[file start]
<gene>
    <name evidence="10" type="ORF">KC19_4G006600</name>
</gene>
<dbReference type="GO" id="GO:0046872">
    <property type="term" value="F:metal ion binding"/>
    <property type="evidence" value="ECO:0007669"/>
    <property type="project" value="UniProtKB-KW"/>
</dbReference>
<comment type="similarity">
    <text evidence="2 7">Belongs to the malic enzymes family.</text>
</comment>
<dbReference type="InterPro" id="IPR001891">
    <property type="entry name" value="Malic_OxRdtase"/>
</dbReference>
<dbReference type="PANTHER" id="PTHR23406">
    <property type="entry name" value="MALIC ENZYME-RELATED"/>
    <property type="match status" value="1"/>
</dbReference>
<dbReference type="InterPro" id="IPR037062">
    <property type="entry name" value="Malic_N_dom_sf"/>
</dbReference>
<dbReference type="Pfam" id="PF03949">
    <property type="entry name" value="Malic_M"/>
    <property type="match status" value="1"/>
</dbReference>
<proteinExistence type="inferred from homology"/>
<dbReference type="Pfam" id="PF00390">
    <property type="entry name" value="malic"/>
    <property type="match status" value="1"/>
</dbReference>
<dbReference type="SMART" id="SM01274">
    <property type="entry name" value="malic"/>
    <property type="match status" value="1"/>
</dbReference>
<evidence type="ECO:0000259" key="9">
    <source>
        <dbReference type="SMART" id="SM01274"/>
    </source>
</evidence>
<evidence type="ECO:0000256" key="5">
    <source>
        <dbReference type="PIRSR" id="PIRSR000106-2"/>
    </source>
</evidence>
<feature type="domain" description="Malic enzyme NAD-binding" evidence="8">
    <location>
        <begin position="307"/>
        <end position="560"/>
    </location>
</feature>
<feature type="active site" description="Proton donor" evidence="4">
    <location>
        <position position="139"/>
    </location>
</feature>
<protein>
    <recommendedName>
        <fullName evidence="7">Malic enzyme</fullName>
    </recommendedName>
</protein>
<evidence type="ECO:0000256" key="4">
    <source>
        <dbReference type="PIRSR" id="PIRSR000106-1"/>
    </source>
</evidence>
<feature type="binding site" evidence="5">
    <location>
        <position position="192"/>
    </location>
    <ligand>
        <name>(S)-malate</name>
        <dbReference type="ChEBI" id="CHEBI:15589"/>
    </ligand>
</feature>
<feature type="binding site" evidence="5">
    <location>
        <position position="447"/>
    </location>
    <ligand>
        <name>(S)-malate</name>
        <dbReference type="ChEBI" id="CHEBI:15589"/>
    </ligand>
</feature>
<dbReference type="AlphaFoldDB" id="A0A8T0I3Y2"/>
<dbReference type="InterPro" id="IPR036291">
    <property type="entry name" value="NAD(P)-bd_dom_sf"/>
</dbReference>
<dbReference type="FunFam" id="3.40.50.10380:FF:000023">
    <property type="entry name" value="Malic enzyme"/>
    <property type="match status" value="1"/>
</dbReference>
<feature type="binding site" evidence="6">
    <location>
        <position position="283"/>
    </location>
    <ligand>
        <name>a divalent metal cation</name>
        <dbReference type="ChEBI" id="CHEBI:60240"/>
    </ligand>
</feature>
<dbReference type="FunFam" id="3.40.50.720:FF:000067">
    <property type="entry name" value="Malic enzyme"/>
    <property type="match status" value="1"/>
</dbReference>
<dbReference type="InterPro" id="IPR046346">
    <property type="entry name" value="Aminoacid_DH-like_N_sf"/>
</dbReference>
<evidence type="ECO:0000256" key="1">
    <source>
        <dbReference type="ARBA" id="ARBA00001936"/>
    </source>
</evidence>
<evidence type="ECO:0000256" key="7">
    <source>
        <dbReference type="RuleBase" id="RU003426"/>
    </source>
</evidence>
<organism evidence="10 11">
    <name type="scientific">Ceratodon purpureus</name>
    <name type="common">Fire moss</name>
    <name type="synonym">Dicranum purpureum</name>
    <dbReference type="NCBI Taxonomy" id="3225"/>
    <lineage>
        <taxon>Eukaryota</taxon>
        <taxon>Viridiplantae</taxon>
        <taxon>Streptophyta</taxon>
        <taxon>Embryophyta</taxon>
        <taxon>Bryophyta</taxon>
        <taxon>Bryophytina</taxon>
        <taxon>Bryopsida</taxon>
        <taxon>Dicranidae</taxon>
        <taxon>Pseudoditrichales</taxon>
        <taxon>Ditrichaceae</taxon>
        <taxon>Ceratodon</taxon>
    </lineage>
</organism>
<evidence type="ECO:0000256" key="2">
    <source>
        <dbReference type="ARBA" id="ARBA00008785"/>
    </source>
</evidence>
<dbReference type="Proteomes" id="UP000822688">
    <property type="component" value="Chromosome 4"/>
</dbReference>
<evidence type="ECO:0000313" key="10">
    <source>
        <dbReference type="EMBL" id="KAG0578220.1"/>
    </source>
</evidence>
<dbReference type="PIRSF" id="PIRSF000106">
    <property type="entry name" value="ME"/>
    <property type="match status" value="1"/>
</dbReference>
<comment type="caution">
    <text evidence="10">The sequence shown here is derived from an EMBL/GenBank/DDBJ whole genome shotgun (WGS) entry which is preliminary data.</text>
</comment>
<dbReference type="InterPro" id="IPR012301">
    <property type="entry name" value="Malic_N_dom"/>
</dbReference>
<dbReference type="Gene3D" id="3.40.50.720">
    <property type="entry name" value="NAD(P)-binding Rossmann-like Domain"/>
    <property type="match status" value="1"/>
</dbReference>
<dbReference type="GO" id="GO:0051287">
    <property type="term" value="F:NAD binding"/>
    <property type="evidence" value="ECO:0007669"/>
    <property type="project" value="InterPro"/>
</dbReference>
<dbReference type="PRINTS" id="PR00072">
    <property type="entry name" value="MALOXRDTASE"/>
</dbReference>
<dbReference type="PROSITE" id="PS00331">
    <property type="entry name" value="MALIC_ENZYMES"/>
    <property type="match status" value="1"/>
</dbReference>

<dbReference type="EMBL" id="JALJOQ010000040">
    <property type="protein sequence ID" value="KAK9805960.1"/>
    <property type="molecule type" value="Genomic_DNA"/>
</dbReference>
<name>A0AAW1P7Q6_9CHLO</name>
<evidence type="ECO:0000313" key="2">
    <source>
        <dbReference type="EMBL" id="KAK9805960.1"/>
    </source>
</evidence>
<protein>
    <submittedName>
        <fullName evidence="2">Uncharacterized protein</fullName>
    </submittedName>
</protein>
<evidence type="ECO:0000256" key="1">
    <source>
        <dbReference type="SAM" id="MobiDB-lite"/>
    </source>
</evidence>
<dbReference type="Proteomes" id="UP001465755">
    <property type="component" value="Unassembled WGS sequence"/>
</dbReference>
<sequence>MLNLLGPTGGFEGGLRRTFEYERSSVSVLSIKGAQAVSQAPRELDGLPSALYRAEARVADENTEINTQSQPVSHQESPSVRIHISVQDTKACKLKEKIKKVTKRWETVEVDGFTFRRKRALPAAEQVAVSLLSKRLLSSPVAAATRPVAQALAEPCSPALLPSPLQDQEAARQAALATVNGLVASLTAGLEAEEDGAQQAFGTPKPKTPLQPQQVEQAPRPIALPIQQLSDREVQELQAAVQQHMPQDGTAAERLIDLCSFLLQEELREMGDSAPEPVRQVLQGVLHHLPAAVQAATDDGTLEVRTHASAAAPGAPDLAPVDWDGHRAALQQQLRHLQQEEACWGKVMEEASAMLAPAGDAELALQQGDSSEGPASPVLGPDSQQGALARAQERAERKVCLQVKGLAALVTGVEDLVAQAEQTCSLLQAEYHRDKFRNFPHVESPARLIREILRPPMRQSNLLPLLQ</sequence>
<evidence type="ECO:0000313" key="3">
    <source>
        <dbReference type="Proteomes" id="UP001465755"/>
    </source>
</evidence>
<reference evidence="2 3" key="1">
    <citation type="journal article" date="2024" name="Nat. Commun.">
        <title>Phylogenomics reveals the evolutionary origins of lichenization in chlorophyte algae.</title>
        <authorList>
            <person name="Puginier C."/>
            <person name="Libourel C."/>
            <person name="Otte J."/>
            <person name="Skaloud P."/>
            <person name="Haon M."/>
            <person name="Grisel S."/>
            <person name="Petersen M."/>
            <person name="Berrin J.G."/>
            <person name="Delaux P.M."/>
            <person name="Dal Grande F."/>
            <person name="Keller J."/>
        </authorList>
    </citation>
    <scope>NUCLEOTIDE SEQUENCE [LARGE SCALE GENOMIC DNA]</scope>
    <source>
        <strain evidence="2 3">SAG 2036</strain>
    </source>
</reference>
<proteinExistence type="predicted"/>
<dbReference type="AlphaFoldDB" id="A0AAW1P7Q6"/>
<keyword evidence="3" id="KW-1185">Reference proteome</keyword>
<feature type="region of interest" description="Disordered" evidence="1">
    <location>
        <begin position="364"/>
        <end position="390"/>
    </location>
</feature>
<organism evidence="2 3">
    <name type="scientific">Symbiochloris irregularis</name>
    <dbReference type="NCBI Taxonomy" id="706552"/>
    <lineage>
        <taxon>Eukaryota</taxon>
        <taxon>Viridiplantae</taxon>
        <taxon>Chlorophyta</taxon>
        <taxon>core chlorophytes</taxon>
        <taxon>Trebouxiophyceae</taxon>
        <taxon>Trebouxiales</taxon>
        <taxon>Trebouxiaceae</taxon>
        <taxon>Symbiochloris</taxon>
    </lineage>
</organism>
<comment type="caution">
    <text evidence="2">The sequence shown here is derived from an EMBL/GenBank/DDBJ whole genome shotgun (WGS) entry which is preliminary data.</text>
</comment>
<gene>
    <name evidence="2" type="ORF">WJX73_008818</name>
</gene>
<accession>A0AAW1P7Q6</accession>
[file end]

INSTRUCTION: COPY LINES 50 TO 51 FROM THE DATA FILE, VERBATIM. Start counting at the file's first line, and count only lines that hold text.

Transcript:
</feature>
<feature type="active site" description="Proton donor" evidence="4">